• david of Kirkland says

      Indeed, you are free to write what you want. You are not free to have others show interest in it. You are not free from criticism.
      It’s fair to grumble back, of course, as it’s just your criticism of their actions. You can even write a book about it! But the sooner you accept live and let live, that liberty allows others to behave as they see fit without regard to how you wish them to behave, and that the world isn’t for you, about you, or with you as a central character.

      • Peter from Oz says

        David
        ”that liberty allows others to behave as they see fit without regard to how you wish them to behave,”
        I agree, but the problem is that so many ”others” are try to circumscribe how we behave. I say we therefore must do our best to take away their liberty, with extreme prejudice. Then they may appreiciate ours. All those who are offended must be denied a voice in politics. All those who call for the dismissal of someone for racist, sexist or homophobic comments, must themselves lose their livelihoods on the basis of being self-righteous gits. Those who would judge others on the basis of a left-wing viewpoint must themselves be judged and found wanting.
        Sinistra delenda est!

    • D.B. Cooper says

      @O.R.

      It’s problematic for a white person to write about someone outside of their group, but does that work the other way? My assumption is no.

      Forgive me for being cynical about your cynicism, but as assumptions go, I’m fairly confident you would find a consensus on both the Right and the Left – sadly, it should be said.

  15. Wentworth Horton says

    Yeah, we get it, a batshit insane ideology has grown like a tumor into the institutions of Arts, Media and Education. And if you are Canadian your taxes feed that tumor. How genuinely comforting is that? To the sundry Profs, writers, bloggers, et al, who come here to detail their new found awareness, congratulations. You are catching up to a 59yr old logger who barely made it through grade 12.

    • Tersitus says

      How ‘bout a Candadian Culural Revolution— send the professors to camps to log timber, and tenure the loggers to teach our child how to endure a few splinters.

  16. That you are perceptive enough to create characters from your experience is what makes you a writer. This talent allowed Tolstoy to write ANNA KARENINA. Go have a drink to clear your mind of this nonsense, and then continue on!

  17. Marian Hennings says

    The idea that whites can only write about whites, but it would be racist and exclusionary to do so, seems designed to tell whites not to write about anyone. I hate to think of the plays and novels we would not have as part of our literary heritage if this had been the standard throughout history.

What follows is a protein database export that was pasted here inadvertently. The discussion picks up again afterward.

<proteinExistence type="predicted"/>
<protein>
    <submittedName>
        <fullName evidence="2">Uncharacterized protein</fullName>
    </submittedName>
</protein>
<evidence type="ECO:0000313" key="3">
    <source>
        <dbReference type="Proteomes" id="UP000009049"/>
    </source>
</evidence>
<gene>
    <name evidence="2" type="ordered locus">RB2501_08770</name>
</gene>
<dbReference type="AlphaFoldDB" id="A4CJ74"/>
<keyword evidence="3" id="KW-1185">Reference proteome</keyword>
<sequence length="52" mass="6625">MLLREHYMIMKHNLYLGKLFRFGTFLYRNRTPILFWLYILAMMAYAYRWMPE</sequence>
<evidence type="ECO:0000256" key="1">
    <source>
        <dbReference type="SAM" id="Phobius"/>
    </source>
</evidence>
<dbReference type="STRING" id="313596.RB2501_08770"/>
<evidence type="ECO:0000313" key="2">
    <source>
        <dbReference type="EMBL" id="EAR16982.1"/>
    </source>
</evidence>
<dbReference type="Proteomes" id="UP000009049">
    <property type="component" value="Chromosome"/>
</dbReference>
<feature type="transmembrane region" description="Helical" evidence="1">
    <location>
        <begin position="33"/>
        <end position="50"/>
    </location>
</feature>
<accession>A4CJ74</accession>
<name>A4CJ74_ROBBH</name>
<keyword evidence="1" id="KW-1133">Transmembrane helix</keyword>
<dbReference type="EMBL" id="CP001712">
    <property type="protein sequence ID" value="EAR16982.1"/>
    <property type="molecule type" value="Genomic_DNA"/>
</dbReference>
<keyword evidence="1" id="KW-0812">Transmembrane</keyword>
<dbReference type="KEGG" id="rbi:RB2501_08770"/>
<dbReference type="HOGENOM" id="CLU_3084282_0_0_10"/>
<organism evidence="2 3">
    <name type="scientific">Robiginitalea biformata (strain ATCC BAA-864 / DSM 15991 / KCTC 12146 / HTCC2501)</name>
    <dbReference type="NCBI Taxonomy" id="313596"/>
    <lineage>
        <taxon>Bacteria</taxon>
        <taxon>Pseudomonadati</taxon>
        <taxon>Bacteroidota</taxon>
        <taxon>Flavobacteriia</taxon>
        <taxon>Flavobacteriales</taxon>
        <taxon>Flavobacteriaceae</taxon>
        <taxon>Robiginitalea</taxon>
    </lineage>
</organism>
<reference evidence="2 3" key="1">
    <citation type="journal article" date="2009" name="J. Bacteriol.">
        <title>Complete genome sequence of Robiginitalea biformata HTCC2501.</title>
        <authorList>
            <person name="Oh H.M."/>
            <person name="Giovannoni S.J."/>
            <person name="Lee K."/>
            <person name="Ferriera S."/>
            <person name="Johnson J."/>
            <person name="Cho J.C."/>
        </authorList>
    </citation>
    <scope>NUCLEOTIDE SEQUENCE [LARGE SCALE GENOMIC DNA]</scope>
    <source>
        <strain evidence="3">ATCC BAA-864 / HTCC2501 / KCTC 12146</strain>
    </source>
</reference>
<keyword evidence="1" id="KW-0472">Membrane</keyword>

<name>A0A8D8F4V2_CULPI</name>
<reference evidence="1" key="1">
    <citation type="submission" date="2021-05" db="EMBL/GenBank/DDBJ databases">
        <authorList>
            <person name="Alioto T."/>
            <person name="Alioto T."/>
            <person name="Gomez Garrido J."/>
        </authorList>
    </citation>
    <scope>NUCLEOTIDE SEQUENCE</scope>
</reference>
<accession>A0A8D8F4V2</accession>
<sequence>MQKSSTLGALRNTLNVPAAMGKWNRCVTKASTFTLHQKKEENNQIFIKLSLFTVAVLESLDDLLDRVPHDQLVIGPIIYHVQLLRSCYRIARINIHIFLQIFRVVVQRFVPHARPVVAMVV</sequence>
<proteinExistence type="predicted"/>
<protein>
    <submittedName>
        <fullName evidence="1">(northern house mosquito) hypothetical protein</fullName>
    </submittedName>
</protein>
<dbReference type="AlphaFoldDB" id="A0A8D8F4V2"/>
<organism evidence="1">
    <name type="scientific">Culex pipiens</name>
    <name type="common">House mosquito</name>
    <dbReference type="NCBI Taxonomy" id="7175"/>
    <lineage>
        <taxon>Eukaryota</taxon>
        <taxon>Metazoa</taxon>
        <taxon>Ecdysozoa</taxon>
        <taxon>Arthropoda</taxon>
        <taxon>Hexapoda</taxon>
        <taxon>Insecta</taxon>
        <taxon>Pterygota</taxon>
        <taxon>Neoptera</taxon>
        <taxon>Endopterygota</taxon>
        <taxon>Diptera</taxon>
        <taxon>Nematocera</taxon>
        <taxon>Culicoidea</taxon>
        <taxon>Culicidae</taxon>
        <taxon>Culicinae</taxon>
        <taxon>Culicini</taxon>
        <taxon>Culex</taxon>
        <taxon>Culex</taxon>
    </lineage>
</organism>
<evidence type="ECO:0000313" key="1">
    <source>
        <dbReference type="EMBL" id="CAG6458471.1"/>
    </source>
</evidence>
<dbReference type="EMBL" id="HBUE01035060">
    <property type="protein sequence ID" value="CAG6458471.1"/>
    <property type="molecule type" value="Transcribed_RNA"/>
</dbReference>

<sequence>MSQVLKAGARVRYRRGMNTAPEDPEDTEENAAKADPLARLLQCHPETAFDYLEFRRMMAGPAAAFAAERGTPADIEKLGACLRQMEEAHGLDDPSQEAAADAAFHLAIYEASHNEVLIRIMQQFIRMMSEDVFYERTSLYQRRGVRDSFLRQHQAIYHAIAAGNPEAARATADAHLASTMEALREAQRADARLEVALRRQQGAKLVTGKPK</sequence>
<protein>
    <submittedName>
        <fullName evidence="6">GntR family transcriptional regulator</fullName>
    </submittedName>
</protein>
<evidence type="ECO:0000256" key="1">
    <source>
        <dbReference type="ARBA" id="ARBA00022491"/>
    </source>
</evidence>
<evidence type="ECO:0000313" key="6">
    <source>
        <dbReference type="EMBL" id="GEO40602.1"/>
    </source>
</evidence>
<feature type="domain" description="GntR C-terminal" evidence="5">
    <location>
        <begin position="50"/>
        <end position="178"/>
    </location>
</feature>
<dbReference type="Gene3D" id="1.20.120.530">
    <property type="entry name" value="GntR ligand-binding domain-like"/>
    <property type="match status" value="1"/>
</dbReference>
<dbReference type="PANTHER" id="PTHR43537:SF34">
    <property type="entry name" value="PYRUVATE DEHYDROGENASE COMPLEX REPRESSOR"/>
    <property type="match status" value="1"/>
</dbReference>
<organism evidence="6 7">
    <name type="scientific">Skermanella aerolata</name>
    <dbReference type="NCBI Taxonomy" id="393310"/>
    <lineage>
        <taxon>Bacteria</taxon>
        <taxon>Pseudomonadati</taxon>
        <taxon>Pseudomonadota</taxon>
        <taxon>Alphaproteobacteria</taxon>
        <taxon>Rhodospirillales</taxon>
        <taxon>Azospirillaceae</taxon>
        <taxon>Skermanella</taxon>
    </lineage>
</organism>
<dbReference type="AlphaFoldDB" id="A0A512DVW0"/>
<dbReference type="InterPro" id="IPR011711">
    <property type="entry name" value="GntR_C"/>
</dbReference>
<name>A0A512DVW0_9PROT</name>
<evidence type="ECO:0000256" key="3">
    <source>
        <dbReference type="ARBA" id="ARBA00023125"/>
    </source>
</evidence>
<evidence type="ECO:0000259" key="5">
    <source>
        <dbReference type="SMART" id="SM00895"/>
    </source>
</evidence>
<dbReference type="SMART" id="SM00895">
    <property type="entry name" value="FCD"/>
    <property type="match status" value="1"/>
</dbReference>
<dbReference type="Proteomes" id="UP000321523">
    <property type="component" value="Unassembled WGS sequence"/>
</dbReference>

• E. Olson says

      Marian – thanks for reminding us of our racist literary heritage – sounds like its time for a good old fashioned book burning of all that white racist literature.

      • david of Kirkland says

        There’s little reason to burn books. They are being published more than ever, while being read by smaller populations. If reading were a thing, journalism and writing would pay.

  18. weminuche45 says

    What they want is to be your editor. They don’t want you writing anything without their review and approval to make sure it fits within their ideology. They don’t want anyone writing that doesn’t play the game their way. They are hoping the fear created will cause you to write only what they want written or that you will quit writing all together.

    • weminuche45 says

      Reason and rationality have nothing to do with this. It’s about power and control.

  19. scribblerg says

    There was a very particular sensibility here that I can’t quite locate, but is quite common today. Self-conscious doesn’t quite get it, but it’s in the neighborhood. In no particular order:

    Apparently she was writing porn, stolen from Esquire, and perhaps other inappropriate stuff among her friends as a teenager – and shocker, her school and teachers clamped down on her. Note the nerd-superiority complex already coming out as she celebrates the library girls. I was also not pleased with high school social culture, and spent a lot of time in the library as a result. But I didn’t turn it into a coffee klatch.

    Shockingly, my time in the library was spent reading…